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I wonder if the fallacy here is to expect the balance of trade to respond too quickly to changes in the exchange rate. I'm no expert in this area, but old habits die hard.  If you've always bought a particular brand of whatever you tend to continue buying it unless there is a really sudden, noticeable and major increase in price.

So if the UK is still buying/importing  more or less the same goods/service as it did a year ago - and paying up to 18% more for them - you would expect the balance of payments to actually worsen in the short and medium term.  Ditto with UK exports, if exporters aren't passing on cost reductions enabled by devaluation or if overseas buyers aren't buying any more of them even if they are cheaper.

In the longer term, of course, you would expect UK exports to increase and imports to reduce, in volume if not in value terms (expressed in Euro). But that also assumes that British exporters are geared up to ramp up production in response to increased demand. Given "goods" as opposed to services are such a small proportion of overall exports, the effect could be quite marginal on the economy as a whole. It will take a very long time before any increase in goods exports makes up for the loss of services exports to the EU when UK institutions lose their passporting rights.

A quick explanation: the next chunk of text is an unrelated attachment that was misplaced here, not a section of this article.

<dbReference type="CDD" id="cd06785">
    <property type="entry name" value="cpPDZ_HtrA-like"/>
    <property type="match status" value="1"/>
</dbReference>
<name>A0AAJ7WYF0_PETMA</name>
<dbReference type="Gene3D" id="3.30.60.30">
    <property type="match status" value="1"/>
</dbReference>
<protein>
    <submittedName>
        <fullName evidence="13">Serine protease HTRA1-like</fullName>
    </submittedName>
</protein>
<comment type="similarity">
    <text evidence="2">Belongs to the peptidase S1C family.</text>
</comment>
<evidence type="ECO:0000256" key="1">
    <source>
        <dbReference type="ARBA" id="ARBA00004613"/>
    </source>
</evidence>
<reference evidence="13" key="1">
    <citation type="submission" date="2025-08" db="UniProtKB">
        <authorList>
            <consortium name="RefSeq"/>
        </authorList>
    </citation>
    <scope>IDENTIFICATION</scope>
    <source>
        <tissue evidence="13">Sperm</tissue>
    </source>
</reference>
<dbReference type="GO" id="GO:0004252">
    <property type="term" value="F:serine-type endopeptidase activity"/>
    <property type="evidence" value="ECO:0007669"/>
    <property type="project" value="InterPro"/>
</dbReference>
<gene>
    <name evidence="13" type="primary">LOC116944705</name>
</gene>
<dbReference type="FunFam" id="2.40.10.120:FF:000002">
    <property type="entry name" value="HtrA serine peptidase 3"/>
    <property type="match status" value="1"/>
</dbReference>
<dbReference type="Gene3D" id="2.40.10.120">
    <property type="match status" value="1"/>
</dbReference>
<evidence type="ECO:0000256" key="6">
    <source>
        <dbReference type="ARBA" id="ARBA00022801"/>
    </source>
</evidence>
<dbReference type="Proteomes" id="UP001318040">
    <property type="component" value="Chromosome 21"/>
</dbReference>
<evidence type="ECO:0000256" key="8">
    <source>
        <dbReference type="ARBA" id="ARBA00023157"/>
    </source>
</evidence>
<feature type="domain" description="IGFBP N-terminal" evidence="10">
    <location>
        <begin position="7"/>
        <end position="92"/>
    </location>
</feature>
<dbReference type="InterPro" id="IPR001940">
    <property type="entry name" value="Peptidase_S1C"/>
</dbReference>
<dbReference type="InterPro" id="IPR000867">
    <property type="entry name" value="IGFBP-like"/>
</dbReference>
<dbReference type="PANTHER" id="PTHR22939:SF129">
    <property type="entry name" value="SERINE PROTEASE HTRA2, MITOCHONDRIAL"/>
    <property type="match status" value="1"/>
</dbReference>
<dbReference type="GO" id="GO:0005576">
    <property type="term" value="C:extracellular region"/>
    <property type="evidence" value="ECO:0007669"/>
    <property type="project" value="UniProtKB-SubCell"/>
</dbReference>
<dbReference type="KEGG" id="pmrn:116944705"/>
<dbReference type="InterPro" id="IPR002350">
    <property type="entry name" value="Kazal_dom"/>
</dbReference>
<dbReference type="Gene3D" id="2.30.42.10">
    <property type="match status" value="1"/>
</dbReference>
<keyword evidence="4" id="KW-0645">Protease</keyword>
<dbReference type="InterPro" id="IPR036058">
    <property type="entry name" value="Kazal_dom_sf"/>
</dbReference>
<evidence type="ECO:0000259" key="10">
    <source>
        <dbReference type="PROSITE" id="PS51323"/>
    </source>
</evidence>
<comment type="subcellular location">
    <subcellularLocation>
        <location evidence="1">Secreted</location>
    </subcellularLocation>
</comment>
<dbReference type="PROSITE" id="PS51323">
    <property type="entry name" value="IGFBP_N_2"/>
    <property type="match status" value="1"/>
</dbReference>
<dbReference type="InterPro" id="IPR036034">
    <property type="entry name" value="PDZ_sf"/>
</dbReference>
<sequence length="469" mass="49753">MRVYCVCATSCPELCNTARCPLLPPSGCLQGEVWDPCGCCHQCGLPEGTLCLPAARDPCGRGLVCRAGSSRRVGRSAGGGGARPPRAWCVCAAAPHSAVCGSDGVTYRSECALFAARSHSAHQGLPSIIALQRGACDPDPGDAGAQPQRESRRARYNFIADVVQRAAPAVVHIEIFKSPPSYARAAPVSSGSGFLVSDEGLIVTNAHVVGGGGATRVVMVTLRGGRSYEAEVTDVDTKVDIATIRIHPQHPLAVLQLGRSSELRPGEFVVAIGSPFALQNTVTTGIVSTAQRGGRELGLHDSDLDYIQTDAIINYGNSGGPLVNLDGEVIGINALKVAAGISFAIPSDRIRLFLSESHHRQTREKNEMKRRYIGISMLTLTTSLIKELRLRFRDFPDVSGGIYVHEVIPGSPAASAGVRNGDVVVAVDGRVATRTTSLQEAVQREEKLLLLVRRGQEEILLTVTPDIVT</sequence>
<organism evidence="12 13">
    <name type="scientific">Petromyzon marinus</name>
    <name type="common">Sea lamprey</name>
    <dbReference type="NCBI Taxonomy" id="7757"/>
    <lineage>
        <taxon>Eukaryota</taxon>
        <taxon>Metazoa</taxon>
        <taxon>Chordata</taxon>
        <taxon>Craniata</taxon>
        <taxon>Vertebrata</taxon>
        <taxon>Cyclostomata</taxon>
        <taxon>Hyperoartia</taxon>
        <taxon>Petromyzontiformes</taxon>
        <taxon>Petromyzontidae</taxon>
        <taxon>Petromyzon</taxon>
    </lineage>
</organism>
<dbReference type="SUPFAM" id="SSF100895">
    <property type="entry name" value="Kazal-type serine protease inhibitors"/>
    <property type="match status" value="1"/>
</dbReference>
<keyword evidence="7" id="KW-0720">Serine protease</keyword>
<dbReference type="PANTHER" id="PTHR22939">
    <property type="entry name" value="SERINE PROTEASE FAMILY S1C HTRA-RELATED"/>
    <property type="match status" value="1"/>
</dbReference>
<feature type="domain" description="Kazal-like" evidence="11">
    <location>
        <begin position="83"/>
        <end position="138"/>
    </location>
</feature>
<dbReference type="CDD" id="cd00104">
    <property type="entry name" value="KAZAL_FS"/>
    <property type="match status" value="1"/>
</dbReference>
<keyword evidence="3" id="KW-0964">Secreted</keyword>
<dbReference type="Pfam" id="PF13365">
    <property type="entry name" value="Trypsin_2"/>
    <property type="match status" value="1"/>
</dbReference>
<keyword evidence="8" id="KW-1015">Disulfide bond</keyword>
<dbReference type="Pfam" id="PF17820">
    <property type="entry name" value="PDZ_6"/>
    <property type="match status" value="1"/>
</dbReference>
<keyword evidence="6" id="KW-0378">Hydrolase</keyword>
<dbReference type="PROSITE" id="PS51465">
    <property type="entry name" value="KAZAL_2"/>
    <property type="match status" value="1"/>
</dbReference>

So years from now, "economists" will still be wondering why the UK economy responded so little and so slowly to the devaluation stimulus - much as they wonder now at the continued absence of inflation. None seem to think the UK class structure, the lack of governmental fiscal stimulus or the destruction of Trade Union bargaining power has any role in all of this. Of course we know better!

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by Frank Schnittger (mail Frankschnittger at hot male dotty communists) on Tue Aug 22nd, 2017 at 03:53:22 PM EST
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